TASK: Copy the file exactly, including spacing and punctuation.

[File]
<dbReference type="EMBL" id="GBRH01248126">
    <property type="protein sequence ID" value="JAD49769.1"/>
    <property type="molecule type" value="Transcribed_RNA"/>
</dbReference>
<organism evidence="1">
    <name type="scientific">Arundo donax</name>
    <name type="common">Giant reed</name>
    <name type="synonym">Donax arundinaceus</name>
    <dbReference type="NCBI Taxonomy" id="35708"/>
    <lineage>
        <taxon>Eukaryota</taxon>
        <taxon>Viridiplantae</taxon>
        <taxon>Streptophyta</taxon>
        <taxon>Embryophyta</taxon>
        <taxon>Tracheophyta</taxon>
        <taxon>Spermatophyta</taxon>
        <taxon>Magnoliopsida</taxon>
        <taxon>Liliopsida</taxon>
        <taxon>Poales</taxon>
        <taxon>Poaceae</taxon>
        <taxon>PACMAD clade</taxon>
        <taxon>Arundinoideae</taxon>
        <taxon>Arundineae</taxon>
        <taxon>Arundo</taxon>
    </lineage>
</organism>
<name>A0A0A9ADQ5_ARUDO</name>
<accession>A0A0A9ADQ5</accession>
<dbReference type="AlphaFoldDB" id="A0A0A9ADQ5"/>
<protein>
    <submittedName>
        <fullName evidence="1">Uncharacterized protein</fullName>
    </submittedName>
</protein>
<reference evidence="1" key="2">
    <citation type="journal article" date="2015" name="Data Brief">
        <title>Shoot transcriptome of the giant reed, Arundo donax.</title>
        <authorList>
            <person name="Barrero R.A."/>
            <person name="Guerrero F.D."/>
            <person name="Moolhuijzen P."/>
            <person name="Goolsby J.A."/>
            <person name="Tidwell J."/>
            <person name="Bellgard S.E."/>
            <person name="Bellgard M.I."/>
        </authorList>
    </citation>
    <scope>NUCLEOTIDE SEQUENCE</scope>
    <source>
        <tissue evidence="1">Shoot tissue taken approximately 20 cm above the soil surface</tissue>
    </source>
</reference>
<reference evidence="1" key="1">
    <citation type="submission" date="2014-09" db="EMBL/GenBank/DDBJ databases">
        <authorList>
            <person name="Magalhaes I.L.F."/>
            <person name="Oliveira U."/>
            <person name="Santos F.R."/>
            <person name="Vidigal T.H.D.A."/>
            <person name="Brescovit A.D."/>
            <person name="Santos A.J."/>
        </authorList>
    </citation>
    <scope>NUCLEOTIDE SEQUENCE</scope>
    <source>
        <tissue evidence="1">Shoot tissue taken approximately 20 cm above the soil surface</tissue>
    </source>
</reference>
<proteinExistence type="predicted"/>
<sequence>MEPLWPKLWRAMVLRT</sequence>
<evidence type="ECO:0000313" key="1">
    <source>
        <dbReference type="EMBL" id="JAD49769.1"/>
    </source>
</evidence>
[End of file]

<dbReference type="EMBL" id="GBRH01248126">
    <property type="protein sequence ID" value="JAD49769.1"/>
    <property type="molecule type" value="Transcribed_RNA"/>
</dbReference>
<organism evidence="1">
    <name type="scientific">Arundo donax</name>
    <name type="common">Giant reed</name>
    <name type="synonym">Donax arundinaceus</name>
    <dbReference type="NCBI Taxonomy" id="35708"/>
    <lineage>
        <taxon>Eukaryota</taxon>
        <taxon>Viridiplantae</taxon>
        <taxon>Streptophyta</taxon>
        <taxon>Embryophyta</taxon>
        <taxon>Tracheophyta</taxon>
        <taxon>Spermatophyta</taxon>
        <taxon>Magnoliopsida</taxon>
        <taxon>Liliopsida</taxon>
        <taxon>Poales</taxon>
        <taxon>Poaceae</taxon>
        <taxon>PACMAD clade</taxon>
        <taxon>Arundinoideae</taxon>
        <taxon>Arundineae</taxon>
        <taxon>Arundo</taxon>
    </lineage>
</organism>
<name>A0A0A9ADQ5_ARUDO</name>
<accession>A0A0A9ADQ5</accession>
<dbReference type="AlphaFoldDB" id="A0A0A9ADQ5"/>
<protein>
    <submittedName>
        <fullName evidence="1">Uncharacterized protein</fullName>
    </submittedName>
</protein>
<reference evidence="1" key="2">
    <citation type="journal article" date="2015" name="Data Brief">
        <title>Shoot transcriptome of the giant reed, Arundo donax.</title>
        <authorList>
            <person name="Barrero R.A."/>
            <person name="Guerrero F.D."/>
            <person name="Moolhuijzen P."/>
            <person name="Goolsby J.A."/>
            <person name="Tidwell J."/>
            <person name="Bellgard S.E."/>
            <person name="Bellgard M.I."/>
        </authorList>
    </citation>
    <scope>NUCLEOTIDE SEQUENCE</scope>
    <source>
        <tissue evidence="1">Shoot tissue taken approximately 20 cm above the soil surface</tissue>
    </source>
</reference>
<reference evidence="1" key="1">
    <citation type="submission" date="2014-09" db="EMBL/GenBank/DDBJ databases">
        <authorList>
            <person name="Magalhaes I.L.F."/>
            <person name="Oliveira U."/>
            <person name="Santos F.R."/>
            <person name="Vidigal T.H.D.A."/>
            <person name="Brescovit A.D."/>
            <person name="Santos A.J."/>
        </authorList>
    </citation>
    <scope>NUCLEOTIDE SEQUENCE</scope>
    <source>
        <tissue evidence="1">Shoot tissue taken approximately 20 cm above the soil surface</tissue>
    </source>
</reference>
<proteinExistence type="predicted"/>
<sequence>MEPLWPKLWRAMVLRT</sequence>
<evidence type="ECO:0000313" key="1">
    <source>
        <dbReference type="EMBL" id="JAD49769.1"/>
    </source>
</evidence>